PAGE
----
Media College eNews

Faculty share expertise during COVID-19 with media and in classes

Eric Minor on WSAZ 

As the COVID-19 global pandemic settles into the United States, people are relying even more heavily on news and the media for information. Faculty in the WVU Reed College of Media are not only using this unprecedented circumstance to teach important lessons in the classroom, but they are also sharing their expertise with the public.

Dana Coester, an associate professor and the executive editor for the collaborative media outlet 100 Days in Appalachia, and Bob Britten, a teaching associate professor whose class partners with PolitiFact to fact-check the accuracy of claims by elected officials, have shared tips on how to differentiate fact from fiction online.

“We are already in a disrupted state for receiving credible information,” Coester said. “While social media can be an invaluable tool for informing and organizing community members - connecting us to resources and local efforts underway - it is also a source of mis and disinformation that can seed panic or chaos in a crisis. We urge community members to look to local news and other trusted sources for vetted information on the pandemic.”

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WVU to offer new online M.S. in Digital Marketing Communications

M.S. Digital Marketing Communications

A new accelerated online master’s degree program at the West Virginia University Reed College of Media will give students the strategy and skills to manage marketing communications across digital, social and other emerging media.

The Master of Science in Digital Marketing Communications degree is a one-year, fully online program that addresses a growing talent gap in the industry.

“This program was designed in response to research that shows that the in-demand skill sets of the 21st century are constantly evolving and an in-depth understanding of digital marketing techniques is essential to success,” said Chad Mezera, assistant dean of online programs at the College of Media. “WVU is a leader in online education because we develop and offer programs in direct response to the demands of students and the market alike.”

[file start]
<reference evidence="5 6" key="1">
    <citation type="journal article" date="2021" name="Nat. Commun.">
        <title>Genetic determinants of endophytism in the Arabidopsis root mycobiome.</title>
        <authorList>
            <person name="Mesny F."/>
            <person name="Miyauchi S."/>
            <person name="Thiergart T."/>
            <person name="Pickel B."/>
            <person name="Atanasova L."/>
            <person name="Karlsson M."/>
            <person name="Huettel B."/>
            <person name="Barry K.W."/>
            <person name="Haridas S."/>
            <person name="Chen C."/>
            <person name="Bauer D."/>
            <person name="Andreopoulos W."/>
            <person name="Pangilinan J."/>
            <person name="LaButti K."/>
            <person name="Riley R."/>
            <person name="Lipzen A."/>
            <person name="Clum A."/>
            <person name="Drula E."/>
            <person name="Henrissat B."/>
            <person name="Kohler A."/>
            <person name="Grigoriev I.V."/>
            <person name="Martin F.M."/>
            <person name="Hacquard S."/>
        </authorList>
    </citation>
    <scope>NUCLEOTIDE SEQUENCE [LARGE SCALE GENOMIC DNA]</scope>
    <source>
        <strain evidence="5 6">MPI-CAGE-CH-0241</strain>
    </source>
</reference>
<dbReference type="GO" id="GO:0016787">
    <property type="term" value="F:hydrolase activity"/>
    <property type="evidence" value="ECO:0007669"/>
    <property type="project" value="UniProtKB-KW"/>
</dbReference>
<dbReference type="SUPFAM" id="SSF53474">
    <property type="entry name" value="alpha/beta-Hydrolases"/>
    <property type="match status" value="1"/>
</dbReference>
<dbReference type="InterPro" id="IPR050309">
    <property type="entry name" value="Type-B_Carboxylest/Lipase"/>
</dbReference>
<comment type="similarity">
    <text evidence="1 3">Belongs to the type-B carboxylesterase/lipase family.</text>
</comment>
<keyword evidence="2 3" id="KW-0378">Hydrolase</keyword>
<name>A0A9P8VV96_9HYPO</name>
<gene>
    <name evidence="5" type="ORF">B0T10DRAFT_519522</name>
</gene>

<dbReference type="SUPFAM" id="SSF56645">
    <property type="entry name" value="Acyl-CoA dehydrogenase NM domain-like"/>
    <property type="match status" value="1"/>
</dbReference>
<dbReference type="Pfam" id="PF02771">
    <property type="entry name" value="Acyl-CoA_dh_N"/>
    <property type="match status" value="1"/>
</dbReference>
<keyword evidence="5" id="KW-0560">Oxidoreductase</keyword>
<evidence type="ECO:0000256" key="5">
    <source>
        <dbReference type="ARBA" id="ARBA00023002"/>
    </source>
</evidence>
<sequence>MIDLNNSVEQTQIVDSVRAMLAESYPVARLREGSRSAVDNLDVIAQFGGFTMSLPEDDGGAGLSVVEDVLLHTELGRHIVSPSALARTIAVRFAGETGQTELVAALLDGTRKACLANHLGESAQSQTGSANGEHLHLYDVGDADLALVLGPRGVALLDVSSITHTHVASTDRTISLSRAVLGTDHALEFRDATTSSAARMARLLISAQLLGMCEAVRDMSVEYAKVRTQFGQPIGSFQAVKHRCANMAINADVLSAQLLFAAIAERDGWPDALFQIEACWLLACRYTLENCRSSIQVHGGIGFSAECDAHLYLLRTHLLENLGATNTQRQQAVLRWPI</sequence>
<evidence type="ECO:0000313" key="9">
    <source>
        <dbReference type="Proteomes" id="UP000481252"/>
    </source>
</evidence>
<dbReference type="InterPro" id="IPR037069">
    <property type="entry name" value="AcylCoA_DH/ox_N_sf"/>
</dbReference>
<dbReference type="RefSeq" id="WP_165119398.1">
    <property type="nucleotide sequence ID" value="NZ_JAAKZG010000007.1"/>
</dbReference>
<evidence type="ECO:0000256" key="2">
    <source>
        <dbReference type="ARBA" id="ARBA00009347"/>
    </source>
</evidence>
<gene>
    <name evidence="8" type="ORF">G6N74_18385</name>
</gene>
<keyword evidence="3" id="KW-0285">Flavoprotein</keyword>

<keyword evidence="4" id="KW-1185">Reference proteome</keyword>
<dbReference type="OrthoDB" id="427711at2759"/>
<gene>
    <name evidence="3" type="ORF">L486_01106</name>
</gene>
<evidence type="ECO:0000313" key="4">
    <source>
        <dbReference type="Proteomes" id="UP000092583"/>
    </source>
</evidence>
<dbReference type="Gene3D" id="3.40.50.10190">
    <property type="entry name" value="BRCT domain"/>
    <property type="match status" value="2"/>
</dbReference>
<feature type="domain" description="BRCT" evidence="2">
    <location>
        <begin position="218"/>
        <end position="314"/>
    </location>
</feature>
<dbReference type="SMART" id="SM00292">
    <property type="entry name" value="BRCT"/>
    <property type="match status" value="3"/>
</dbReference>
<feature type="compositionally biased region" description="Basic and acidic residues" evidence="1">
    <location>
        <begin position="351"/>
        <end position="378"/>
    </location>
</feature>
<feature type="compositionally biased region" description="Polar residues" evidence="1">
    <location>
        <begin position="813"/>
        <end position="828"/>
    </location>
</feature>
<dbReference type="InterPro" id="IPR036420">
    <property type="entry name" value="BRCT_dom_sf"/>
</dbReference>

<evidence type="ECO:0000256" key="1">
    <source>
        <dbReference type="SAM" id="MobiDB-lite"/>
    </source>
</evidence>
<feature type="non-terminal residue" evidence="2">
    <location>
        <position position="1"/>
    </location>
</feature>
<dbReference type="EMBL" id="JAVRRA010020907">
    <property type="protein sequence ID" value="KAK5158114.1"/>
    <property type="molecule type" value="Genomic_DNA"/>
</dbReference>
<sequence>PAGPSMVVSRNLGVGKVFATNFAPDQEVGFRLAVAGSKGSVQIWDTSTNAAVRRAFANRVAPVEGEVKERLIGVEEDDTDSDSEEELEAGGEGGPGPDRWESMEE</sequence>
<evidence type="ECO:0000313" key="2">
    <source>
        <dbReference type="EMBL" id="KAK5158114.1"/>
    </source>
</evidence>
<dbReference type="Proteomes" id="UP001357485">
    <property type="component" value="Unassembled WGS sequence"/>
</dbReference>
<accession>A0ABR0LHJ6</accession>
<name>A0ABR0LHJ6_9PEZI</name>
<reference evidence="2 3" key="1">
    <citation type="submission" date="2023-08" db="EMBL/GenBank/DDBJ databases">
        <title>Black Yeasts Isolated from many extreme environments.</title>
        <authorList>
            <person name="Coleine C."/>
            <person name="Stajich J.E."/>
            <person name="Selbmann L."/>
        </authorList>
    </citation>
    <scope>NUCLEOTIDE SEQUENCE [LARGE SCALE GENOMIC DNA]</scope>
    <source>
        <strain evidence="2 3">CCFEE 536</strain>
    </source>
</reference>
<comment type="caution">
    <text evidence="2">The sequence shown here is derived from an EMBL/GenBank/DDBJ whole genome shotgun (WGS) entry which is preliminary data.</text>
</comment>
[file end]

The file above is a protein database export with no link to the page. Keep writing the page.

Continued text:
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Student-run Martin Hall Agency wins advertising awards

Martin Hall Agency awards

The Martin Hall Agency (MHA), a student-run advertising and public relations agency within the Reed College of Media, has been awarded four American Advertising Awards (ADDYs) in the West Virginia chapter of the American Advertising Federation (AAF)’s 2019 student competition. The ADDY Awards recognize professionals and college students who have created outstanding work in creative advertising.

MHA’s fall 2019 staff produced exceptional work with the “Don’t Box Me In” First Amendment Day campaign. MHA was awarded a Gold ADDY award for a series of posters designed to promote the First Amendment Day events. One Silver ADDY was awarded for the “Don’t Box Me In” cross-platform campaign, which included an animated promotional gif, posters, banner, social media hashtag campaign (#1ADay), media release, PSA/radio ad, t-shirt design and a promotional video. The second Silver ADDY was for the “Don’t Box Me In” t- shirt design, and the third Silver ADDY was awarded for MHA’s new logo, watermark, insignia and brand guideline book.